HUCKNALL heating engineer Keith Kent has a blooming business that would surprise his workmates at Nottingham City Homes.
After his day-job fixing boilers and checking appliances, the 37-year-old returns home and disappears into his greenhouse to tend to his oriental flowers.
Years of tentative toil has turned him into an award-winning orchid grower after scooping a clutch of commendations in a recent Royal Horticultural Society (RHS) show held in Peterborough.
“I was really surprised but delighted to win such high praise for my orchids,” said the Papplewick Lane resident who took first place for the trade display, which featured his Masdevellia species from South America. Keith also received a highly acclaimed Award of Merit for the flower he named after his wife, Alison.
Keith’s hobby, which has now expanded into a small business, started ten years ago when he bought an orchid to brighten up the windowsill in his first home.
“It died after about two weeks and I couldn’t understand why,” explained Keith, who is the youngest member of the East Midlands Orchid Society. “I started researching the plant and discovered I probably over-watered it so tried again with another and my interest for the species grew and grew.
“Orchids have become very popular in recent years because they are now much cheaper than they used to be. They often cost less than a bouquet of flowers and last longer,” explained Keith. “People might think it is hard to grow orchids but if you follow the instructions on the labels, they should be fine. The trick is to get the temperature right and not water them too much.”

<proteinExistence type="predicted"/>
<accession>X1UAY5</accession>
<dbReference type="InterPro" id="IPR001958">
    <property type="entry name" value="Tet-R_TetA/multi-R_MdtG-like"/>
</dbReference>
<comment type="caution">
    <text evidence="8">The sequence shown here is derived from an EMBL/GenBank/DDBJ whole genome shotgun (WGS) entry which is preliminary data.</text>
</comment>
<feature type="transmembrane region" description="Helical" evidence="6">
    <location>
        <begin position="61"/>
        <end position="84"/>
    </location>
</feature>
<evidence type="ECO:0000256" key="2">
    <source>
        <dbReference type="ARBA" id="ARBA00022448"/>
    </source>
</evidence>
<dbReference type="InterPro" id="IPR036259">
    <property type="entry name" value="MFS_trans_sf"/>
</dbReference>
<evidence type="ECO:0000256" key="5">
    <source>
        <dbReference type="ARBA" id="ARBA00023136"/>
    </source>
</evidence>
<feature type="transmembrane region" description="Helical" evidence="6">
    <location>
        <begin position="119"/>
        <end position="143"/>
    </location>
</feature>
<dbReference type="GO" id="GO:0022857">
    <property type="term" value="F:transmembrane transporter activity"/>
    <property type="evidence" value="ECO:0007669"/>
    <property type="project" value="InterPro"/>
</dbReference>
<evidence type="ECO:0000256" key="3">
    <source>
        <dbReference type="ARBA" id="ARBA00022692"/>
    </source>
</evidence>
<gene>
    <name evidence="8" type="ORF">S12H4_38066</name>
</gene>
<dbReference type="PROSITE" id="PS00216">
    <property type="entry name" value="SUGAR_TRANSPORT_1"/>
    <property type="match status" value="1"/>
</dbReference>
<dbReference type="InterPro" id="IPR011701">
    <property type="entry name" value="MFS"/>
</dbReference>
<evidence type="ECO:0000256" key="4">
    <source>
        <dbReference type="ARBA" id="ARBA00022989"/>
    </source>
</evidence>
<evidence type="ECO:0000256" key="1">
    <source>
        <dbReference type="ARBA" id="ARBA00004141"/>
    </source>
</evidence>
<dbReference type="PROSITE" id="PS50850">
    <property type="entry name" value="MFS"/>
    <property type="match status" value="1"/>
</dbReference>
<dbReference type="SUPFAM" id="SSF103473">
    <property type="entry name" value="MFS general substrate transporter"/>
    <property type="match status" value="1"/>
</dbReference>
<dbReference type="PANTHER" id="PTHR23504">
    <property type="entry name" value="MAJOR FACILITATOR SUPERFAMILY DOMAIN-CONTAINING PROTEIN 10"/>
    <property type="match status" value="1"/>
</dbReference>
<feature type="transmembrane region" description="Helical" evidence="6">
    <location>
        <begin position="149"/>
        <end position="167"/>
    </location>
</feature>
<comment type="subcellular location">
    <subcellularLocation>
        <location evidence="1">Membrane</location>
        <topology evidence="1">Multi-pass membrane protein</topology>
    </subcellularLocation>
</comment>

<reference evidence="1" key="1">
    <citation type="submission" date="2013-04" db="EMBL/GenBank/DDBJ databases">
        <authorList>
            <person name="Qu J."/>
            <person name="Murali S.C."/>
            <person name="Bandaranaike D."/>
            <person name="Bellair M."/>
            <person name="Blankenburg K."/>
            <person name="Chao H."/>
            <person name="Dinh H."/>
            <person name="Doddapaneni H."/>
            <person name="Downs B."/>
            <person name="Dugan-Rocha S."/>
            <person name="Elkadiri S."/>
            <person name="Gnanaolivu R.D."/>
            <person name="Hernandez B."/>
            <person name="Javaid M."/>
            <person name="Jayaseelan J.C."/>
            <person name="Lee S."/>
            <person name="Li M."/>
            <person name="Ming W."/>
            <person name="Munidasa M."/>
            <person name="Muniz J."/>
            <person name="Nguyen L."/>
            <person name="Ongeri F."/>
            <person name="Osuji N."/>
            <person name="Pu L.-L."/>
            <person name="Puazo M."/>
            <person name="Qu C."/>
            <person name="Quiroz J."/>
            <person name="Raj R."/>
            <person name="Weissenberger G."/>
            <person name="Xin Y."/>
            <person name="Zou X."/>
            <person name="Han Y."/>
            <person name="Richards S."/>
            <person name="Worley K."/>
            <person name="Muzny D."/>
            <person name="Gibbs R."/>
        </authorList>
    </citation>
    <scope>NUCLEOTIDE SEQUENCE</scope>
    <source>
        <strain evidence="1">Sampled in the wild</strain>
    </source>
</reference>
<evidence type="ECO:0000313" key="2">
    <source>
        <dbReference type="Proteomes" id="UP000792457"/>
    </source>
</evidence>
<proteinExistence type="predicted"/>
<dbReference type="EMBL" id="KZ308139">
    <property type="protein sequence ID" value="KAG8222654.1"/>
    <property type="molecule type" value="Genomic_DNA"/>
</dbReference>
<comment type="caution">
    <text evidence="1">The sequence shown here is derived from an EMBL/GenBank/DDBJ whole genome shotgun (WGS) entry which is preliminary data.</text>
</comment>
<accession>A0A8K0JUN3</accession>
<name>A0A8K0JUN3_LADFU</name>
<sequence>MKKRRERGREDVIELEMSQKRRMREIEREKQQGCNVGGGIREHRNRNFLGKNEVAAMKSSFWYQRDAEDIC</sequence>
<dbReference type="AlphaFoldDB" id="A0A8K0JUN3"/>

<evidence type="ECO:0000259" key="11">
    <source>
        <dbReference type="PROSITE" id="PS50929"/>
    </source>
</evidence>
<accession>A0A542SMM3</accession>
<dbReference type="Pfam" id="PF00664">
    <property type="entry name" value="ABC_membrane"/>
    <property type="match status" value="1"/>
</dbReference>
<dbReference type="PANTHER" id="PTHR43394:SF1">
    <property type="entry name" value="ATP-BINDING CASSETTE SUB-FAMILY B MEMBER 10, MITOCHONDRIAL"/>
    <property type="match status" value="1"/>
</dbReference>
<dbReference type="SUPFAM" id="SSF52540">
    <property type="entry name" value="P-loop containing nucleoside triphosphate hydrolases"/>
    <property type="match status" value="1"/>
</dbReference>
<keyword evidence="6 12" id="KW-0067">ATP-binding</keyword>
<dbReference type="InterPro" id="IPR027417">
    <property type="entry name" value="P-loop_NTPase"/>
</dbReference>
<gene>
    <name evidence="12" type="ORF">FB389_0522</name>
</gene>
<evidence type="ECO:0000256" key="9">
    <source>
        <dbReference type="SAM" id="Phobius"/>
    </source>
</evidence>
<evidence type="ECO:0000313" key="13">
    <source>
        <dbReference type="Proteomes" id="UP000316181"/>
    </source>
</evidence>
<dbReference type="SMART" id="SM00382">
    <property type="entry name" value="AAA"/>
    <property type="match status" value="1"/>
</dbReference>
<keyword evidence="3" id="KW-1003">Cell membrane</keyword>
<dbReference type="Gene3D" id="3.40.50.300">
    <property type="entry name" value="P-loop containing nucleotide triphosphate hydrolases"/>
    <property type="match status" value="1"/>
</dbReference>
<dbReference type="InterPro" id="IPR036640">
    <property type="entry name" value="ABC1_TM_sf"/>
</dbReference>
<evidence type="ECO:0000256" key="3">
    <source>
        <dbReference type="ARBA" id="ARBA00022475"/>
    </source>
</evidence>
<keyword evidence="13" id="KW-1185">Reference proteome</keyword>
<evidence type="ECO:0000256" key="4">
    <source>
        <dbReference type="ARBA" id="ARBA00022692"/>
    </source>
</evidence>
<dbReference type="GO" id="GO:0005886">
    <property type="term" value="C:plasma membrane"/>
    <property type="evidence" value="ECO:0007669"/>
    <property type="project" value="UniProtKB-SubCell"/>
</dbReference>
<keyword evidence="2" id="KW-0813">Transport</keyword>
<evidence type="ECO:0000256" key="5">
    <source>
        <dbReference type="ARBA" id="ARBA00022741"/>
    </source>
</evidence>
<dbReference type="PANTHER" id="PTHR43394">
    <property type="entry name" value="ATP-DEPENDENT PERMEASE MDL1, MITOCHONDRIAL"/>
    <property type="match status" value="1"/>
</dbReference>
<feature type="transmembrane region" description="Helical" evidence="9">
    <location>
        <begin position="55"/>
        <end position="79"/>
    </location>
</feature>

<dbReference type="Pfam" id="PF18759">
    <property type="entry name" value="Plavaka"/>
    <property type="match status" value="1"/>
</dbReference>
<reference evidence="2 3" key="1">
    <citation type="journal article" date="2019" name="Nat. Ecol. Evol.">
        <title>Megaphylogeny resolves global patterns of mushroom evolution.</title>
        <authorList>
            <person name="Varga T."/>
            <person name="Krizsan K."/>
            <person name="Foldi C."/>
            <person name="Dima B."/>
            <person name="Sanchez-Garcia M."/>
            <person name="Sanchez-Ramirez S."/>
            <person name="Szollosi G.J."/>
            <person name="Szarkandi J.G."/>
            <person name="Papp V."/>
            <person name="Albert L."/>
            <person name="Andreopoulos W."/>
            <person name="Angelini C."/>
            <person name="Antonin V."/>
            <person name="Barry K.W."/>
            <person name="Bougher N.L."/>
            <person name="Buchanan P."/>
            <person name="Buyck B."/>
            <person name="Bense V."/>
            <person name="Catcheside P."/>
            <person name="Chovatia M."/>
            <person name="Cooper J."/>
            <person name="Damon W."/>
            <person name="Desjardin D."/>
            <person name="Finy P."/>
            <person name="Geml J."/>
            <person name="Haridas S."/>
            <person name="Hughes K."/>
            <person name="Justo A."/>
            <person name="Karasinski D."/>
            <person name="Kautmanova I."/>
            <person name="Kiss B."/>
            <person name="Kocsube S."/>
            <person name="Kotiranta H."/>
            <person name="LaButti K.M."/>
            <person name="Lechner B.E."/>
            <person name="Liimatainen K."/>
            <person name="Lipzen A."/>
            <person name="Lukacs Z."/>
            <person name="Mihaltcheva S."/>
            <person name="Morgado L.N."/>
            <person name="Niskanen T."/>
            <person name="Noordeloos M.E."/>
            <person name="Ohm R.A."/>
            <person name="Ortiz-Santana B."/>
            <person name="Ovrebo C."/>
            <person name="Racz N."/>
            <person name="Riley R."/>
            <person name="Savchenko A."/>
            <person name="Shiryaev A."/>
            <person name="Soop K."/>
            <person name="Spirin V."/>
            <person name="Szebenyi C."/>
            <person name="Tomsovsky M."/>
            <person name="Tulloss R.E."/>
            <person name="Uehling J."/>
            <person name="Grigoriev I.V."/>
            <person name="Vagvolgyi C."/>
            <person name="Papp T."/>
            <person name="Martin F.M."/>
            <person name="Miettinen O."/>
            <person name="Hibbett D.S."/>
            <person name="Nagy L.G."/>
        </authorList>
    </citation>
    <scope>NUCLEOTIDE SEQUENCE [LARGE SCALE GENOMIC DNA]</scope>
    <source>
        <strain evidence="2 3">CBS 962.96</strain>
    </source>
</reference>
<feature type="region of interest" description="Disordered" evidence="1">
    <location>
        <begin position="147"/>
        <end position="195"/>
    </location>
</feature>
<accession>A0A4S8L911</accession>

Keith now has more than 250 plants of various varieties which he keeps in a specially built greenhouse at the bottom of his garden, where he can often be found perfecting his craft.
The show in Peterborough attracted more than 70 entrants from around the world and has been Keith’s most successful to date.
“I’m not sure what the reaction from my workmates will be if they find out,” added Keith. “I’m sure they’ll be surprised and very sarcastic.”
Orchids are the most cosmopolitan of flowering plant families, found everywhere on earth except dry deserts and cold glaciers.
They are thought to be one of the largest flowering plant families and contain around 25,000 species.
They are most numerous in the world’s tropical areas where big, showy flowers are produced, although the flowers of species found elsewhere are no less beautiful.
Orchids have developed some highly specialized pollination systems, often producing attractively shaped and colourful flowers that sometimes look similar to the insects that pollinate them.
Some species of orchid are very rare.